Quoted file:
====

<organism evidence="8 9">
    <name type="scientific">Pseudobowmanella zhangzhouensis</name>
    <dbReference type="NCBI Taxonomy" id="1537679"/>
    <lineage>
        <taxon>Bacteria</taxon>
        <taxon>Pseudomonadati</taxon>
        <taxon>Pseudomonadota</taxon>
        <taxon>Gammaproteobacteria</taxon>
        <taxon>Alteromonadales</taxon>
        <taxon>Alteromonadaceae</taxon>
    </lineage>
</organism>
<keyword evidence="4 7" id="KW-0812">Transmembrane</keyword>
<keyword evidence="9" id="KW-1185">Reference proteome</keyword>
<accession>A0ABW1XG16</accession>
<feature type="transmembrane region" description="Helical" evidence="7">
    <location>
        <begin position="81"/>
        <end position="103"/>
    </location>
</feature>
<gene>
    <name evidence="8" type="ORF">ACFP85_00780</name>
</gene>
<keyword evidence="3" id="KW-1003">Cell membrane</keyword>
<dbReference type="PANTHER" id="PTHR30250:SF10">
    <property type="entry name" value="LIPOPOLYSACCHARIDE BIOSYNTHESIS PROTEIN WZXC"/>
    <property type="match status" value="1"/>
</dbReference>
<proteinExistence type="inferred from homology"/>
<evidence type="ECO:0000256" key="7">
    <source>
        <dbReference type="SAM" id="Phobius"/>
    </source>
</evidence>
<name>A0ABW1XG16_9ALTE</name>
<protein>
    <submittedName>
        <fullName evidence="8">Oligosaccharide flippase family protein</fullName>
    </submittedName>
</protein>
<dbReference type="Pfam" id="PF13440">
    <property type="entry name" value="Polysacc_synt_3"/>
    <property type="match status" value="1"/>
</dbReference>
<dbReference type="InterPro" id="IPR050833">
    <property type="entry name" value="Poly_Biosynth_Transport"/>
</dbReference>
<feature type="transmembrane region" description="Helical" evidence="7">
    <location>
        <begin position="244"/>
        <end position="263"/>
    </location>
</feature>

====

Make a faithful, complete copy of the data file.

<organism evidence="8 9">
    <name type="scientific">Pseudobowmanella zhangzhouensis</name>
    <dbReference type="NCBI Taxonomy" id="1537679"/>
    <lineage>
        <taxon>Bacteria</taxon>
        <taxon>Pseudomonadati</taxon>
        <taxon>Pseudomonadota</taxon>
        <taxon>Gammaproteobacteria</taxon>
        <taxon>Alteromonadales</taxon>
        <taxon>Alteromonadaceae</taxon>
    </lineage>
</organism>
<keyword evidence="4 7" id="KW-0812">Transmembrane</keyword>
<keyword evidence="9" id="KW-1185">Reference proteome</keyword>
<accession>A0ABW1XG16</accession>
<feature type="transmembrane region" description="Helical" evidence="7">
    <location>
        <begin position="81"/>
        <end position="103"/>
    </location>
</feature>
<gene>
    <name evidence="8" type="ORF">ACFP85_00780</name>
</gene>
<keyword evidence="3" id="KW-1003">Cell membrane</keyword>
<dbReference type="PANTHER" id="PTHR30250:SF10">
    <property type="entry name" value="LIPOPOLYSACCHARIDE BIOSYNTHESIS PROTEIN WZXC"/>
    <property type="match status" value="1"/>
</dbReference>
<proteinExistence type="inferred from homology"/>
<evidence type="ECO:0000256" key="7">
    <source>
        <dbReference type="SAM" id="Phobius"/>
    </source>
</evidence>
<name>A0ABW1XG16_9ALTE</name>
<protein>
    <submittedName>
        <fullName evidence="8">Oligosaccharide flippase family protein</fullName>
    </submittedName>
</protein>
<dbReference type="Pfam" id="PF13440">
    <property type="entry name" value="Polysacc_synt_3"/>
    <property type="match status" value="1"/>
</dbReference>
<dbReference type="InterPro" id="IPR050833">
    <property type="entry name" value="Poly_Biosynth_Transport"/>
</dbReference>
<feature type="transmembrane region" description="Helical" evidence="7">
    <location>
        <begin position="244"/>
        <end position="263"/>
    </location>
</feature>